My blogs are typically planned in advance, thoughtful essays written about topics related to children and teens like handling melt downs, understanding your child’s temperament and discipline strategies when things get hairy.
But this week, I felt an urgent calling to shine a light on a different kind of topic related to children and teens. Suicide. My close-knit community – where I was born, raised and now raise my own family – has suffered too many recent suicide attempts and completed suicides in recent weeks.
Really, one is too many. Many families, school employees and community leaders are feeling raw, ragged…raging.
These events – some secret and some well-publicized – in my community have rocked families to the core – and I hope they rock our mental health system both locally and nationally too!
How do we deal with a lack of available resources, the disappearing ability to direct your own child’s care rather than trust the state’s temporary detention system, limited access to support for older teens who can’t be picked up and carried to a hospital and the reliance on alcohol and drugs to self-medicate when affordable mental health supports run out?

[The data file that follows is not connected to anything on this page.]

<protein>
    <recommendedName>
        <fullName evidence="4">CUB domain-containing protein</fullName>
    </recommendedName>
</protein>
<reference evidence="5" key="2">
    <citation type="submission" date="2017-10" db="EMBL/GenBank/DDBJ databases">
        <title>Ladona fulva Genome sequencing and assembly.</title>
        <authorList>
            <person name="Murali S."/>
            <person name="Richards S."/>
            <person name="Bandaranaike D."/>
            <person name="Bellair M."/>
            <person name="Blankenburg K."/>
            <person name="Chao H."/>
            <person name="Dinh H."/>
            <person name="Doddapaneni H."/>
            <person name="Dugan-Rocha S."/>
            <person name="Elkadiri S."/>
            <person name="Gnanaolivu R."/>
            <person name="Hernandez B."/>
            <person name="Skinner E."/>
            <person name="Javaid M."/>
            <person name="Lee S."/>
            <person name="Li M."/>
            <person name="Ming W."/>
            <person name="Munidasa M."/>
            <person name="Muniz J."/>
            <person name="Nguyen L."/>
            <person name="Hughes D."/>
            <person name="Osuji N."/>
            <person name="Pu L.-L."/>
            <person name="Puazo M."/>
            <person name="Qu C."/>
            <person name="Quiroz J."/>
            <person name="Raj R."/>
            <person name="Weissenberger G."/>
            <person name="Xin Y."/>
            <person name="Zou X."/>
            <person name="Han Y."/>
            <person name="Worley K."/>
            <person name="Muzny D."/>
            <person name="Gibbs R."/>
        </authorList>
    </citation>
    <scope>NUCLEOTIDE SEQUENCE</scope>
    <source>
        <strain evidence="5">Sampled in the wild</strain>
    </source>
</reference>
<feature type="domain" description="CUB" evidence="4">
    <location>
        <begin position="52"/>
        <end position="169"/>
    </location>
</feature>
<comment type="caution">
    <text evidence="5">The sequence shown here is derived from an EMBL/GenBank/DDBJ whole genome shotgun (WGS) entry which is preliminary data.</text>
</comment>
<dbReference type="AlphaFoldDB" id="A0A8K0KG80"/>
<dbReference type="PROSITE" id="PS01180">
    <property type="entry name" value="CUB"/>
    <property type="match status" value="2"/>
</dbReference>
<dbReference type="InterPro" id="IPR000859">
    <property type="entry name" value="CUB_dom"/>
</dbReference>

Suicide is the third leading cause of death among youth between the ages of 10 and 19, but how can we support the teens we know? How can we help teens see that there is help all around them – especially when it feels like there isn’t a person in sight who could possibly relate to how they are feeling?
We’re talking about this at my house – a lot. We’re talking about it at our schools – a lot. Talking about feelings…stress…trauma…heartbreak…cutting…suicide – these conversations DO NOT CAUSE kids to get more stressed out – they DO NOT CAUSE kids to self-injure or commit suicide. They open a dialog about LIFE.
Ask your kids about LIFE tonight – be willing to listen to the good…the bad…and the ugly without a running commentary. Let’s make the tragedies around us serve a higher purpose – Be WISE.
Please take a moment to read through these tips for parents and educators on how to help prevent youth suicide. http://www.nasponline.org/resources/crisis_safety/suicideprevention.aspx
“I went home and practiced what Dr. Amy taught me…and it worked!”— 8-year-old coaching client
“My friend raves about what Cleo has done for her son!” ~ Parent of an inquiring new client— Parent of an inquiring new client
“Dr. Amy talks about moving children from being externally-driven to internally-driven…and she helps you get there!”— Parent of 15-year-old daughter
“I don’t think we could survive our kid without The Wise Family. Our clinician is so patient and such a compassionate person. She helps our child feel so in control of his body, and us so in control of our parenting.”— Parent of 6 year old client